Luckily, there is something that can be done to address havoc wreaked by dams: remove them. The Charles River Watershed Association, among many of their valiant initiatives, is on this very mission. They are currently focusing on the Watertown Dam, which is considered politically “low hanging fruit,” as its removal has been debated for several years. Geographically, it’s one of the first dams along the Charles going upstream from Boston Harbor, so its removal would allow migratory fish to go just a little bit further than they previously could.

An important initial step in the dam removal process is to build awareness around the negative impacts of these structures so as to gain the support of community members. Dira pointed out that many people have sentimental attachments to dams; maybe it was where they got married, or something they grew up with. Robert added that a lot of people like the view, though personally, he likes the view of a naturally flowing river.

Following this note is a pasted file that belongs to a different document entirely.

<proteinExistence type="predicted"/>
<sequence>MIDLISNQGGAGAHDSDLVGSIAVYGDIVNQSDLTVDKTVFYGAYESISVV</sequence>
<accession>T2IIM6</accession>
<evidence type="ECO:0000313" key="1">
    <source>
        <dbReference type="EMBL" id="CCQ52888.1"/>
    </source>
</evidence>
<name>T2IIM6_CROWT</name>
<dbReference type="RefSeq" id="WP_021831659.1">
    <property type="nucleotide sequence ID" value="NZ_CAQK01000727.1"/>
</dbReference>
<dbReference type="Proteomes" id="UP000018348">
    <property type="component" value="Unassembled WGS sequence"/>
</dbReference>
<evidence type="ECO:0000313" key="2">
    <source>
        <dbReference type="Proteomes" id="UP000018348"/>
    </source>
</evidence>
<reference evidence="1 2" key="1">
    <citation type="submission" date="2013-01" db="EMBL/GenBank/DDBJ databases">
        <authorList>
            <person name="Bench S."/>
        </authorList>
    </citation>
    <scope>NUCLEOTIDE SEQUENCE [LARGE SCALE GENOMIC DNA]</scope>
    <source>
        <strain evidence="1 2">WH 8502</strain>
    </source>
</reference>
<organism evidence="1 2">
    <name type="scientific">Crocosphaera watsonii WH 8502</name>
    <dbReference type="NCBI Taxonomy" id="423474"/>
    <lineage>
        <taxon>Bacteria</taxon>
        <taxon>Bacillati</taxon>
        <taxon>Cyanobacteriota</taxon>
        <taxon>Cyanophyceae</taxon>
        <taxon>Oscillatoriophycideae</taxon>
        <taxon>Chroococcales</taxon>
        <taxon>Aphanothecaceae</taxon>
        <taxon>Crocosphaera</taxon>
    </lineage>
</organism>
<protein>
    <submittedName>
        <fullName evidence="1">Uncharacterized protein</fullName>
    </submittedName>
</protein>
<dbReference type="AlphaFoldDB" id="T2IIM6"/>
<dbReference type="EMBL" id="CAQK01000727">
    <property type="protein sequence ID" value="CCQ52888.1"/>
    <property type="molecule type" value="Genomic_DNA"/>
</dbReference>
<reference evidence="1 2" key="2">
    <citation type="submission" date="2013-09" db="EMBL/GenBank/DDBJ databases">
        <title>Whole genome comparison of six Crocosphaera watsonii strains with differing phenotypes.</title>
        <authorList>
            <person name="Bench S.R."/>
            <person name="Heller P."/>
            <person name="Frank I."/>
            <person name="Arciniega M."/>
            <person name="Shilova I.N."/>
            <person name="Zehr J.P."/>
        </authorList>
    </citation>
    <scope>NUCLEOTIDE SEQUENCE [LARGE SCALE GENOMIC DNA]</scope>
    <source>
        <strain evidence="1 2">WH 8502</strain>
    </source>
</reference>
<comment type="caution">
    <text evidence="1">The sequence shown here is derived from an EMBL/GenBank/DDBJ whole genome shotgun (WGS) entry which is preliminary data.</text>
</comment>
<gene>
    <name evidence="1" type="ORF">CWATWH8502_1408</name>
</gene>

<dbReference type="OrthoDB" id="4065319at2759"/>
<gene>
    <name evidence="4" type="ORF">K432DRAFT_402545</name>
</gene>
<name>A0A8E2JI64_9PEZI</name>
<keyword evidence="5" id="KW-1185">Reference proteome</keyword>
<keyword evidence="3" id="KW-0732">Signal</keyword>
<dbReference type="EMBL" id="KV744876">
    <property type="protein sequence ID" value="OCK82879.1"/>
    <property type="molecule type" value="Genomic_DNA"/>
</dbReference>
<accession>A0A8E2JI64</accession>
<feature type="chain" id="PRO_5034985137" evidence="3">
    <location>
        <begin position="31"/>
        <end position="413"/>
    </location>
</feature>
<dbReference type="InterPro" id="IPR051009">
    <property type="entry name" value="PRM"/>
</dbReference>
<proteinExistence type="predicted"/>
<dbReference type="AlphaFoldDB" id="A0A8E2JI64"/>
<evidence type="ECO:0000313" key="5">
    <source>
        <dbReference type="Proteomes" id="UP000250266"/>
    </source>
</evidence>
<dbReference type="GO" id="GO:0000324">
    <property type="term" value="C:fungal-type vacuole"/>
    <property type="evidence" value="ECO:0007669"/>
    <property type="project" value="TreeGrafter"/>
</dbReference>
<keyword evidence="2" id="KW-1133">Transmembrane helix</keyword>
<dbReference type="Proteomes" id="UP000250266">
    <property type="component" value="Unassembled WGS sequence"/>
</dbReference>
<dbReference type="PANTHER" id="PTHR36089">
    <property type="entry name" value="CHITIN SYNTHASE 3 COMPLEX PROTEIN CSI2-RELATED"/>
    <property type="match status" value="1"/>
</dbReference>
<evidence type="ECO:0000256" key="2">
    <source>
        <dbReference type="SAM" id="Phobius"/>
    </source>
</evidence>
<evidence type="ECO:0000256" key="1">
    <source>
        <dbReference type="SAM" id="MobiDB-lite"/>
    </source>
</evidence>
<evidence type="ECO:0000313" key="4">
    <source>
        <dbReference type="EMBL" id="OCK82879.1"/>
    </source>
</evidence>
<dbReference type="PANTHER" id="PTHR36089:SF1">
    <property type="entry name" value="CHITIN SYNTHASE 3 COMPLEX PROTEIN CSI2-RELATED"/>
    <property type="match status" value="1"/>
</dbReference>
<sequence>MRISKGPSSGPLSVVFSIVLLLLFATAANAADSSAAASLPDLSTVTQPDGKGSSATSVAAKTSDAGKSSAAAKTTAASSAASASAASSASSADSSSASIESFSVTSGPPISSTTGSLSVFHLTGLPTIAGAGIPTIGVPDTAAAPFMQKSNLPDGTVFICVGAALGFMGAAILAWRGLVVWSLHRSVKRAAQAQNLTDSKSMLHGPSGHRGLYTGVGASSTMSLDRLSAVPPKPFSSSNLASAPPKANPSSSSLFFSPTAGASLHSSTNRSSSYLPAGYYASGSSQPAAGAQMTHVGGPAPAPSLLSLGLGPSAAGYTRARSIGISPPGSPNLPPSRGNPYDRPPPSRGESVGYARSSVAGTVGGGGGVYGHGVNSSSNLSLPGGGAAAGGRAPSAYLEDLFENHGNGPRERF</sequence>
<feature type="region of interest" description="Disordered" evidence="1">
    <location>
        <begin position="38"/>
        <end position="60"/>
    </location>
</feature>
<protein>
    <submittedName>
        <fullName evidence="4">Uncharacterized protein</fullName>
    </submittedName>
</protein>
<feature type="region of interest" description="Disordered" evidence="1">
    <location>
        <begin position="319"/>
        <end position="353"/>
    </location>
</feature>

Of course, the bureaucratic obstacles are even more daunting, as the CWRA has to convince the Department of Conservation and Recreation (DCR) to make dam removal a priority. To a government agency responsible for various issues, dam removal may not seem like the most pressing issue at any given moment, but the longer these old dams remain in place, the more they degrade the river’s ecosystem, and the more likely they are to fail, which could be life threatening.